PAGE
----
I bumped into an old friend in Tesco’s a few weeks ago. See, I’ve started doing my weekly food shop on a Monday morning when it’s practically empty; I slunk in there with my list at 10am bare-faced with a (very) messy bun and wearing the same jogging bottoms Bungle smeared with mud on his walk that morning safe in the knowledge that it’s okay because I’m never going to bump into anyone I know. Except a few weeks ago – oh the horror! – I did. I was in the middle of one of those deep internal conversations I have with myself down the bread aisle when I’m trying to decide whether to buy that six pack of jam doughnuts even though I’ve promised myself that I won’t, when she completely caught me off guard.
And then we did the dance. You know the dance, the old “Hey! I thought it was you! I haven’t seen you in ages!” dance-off, where you fling small talk at each other until you run out of things to say (whilst also very sneakily checking out the contents of each other’s trolley – there’s a two year old child in hers and a six pack of doughnuts and a box of laxatives in mine).
“So, how’s things?” she asked.
And that’s when I said it. “…Oh, you know, really busy.”
Busy. It’s not so much a lie, but more of a reflex; automatic, impulsive, my go-to response in exactly this sort of situation. But okay – yeah, you got me – it is also a lie because at that precise moment in time “busy” isn’t the word most people would choose when describing my life. “Stalled”, is probably a better word (as if the doughnuts and laxatives weren’t clue enough) because actually, things have been a bit quiet; Sunny’s been away with work a lot and I haven’t really had any plans. And despite the fact than I’m completely fine with all that, I still regurgitate that same lie. Why? Maybe it’s because I want the conversation to be over as quickly as possible, or maybe – just maybe – it’s because I want to give the illusion that I’m living my best life, that I’m successful and important but without directly saying that I am. Maybe I’m trying to reassure myself that I’m those things too, as I stand there in my muddy joggers wondering whether I washed that blob of face mask off my cheek that morning that I smeared on to get rid of some super-sexy cystic acne.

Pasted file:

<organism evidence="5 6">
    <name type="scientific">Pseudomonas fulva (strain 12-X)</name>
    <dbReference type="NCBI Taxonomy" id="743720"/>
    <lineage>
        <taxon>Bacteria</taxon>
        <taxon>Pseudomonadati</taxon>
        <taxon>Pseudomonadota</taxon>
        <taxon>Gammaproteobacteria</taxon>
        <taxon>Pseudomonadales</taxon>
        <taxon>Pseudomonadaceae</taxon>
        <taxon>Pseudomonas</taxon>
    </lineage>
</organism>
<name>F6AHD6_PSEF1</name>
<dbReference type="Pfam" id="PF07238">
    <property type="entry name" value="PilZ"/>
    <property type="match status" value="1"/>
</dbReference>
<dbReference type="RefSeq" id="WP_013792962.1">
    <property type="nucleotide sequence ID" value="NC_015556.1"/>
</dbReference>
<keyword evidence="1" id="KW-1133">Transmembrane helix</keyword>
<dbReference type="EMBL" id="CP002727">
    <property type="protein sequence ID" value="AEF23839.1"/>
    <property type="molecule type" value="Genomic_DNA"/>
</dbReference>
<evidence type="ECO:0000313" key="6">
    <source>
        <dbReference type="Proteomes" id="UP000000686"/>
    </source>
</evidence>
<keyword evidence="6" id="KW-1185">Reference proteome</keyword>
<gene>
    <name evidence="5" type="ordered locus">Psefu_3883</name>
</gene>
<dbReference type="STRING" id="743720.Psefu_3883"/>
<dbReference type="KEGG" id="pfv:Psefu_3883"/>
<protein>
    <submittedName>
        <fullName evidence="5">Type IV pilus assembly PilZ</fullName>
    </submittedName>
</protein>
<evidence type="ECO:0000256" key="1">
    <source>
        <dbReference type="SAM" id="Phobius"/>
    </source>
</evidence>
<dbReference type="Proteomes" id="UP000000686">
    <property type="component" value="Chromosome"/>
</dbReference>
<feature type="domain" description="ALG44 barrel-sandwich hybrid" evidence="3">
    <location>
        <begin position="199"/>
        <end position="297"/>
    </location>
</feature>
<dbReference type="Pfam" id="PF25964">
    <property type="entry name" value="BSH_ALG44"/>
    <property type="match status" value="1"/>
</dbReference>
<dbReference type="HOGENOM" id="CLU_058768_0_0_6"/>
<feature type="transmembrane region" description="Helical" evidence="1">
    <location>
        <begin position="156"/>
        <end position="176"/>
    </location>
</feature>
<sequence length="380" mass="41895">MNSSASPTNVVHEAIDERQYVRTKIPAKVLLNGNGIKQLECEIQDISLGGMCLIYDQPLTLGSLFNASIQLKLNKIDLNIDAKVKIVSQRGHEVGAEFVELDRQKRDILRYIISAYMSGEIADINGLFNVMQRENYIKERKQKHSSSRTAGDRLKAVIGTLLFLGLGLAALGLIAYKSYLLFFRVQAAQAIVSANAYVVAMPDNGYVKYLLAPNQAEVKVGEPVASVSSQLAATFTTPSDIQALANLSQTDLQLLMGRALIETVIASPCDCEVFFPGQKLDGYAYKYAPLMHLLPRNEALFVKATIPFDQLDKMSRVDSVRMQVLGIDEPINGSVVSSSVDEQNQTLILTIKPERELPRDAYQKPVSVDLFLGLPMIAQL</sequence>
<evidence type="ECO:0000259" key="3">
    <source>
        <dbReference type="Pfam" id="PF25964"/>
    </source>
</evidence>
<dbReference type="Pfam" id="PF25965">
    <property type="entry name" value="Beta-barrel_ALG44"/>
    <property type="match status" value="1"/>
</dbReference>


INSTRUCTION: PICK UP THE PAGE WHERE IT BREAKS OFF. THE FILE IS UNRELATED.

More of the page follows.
Whatever the reason, the lie leaves a bit of an aftertaste in my mouth and so I chase it by asking her the same question. I feel instantly better when she tacks on a smile, rolls her eyes and says, “Busy too!”
We all are. Or, we’re all lying about the fact that we are. Social Media especially is full of people hustling, side-hustling, seeing the world and building relationships. We’re all eager to let the world know that we’re on our way to our next meeting, climbing the ladder, heading out to dinner, meeting a friend or that we’re getting on another plane… but not so eager to let everyone know when we’re taking the day to do some washing because we’re out of fresh knickers again, or invest in a bit of self care.
When you’re constantly blasted with images and videos of other people being busy, the fact that you’re not can feel like a failure. And yikes! No one wants people thinking they’re a failure. So we’re all – perhaps unintentionally – buying into and perpetuating this lie, keeping up with the Insta-Joneses and purposely documenting/telling people how busy we are, and therefore how in-demand we are, how happy we are, how successful we are… and on and on and on.
So, what should I have said instead? Should I have just thrown down the veil for a second and just been completely and brutally honest? Should I have just picked up the laxatives, shook the box and said, “Oh, I’m working on something really important right now”? Sorry! TMI and probably not, but “I’m good thanks, things are a bit quiet at the moment, but that’s fine” would have been far better and far more honest. Would it really have been so hard to say that instead? I don’t want to be that girl who’s always “busy”. Too busy for the more important things in life.
It’s time to lift the lid and break the myth of “busy” being a soft synonym for “successful” and using it as a crutch when we feel exactly the opposite. And similarly, it’s time to realise that “quiet” doesn’t mean “boring”, and doesn’t necessarily need to involve a beach to be a good thing. Just because work is slow, or you haven’t eaten out this month or travelled anywhere interesting recently doesn’t mean that your life is meaningless. The truth is that everyone loves a bit of quiet time now and then, it’s everything else around us that’s working hard to convince us that we shouldn’t.
So anyway, how are you, how’s things? 😉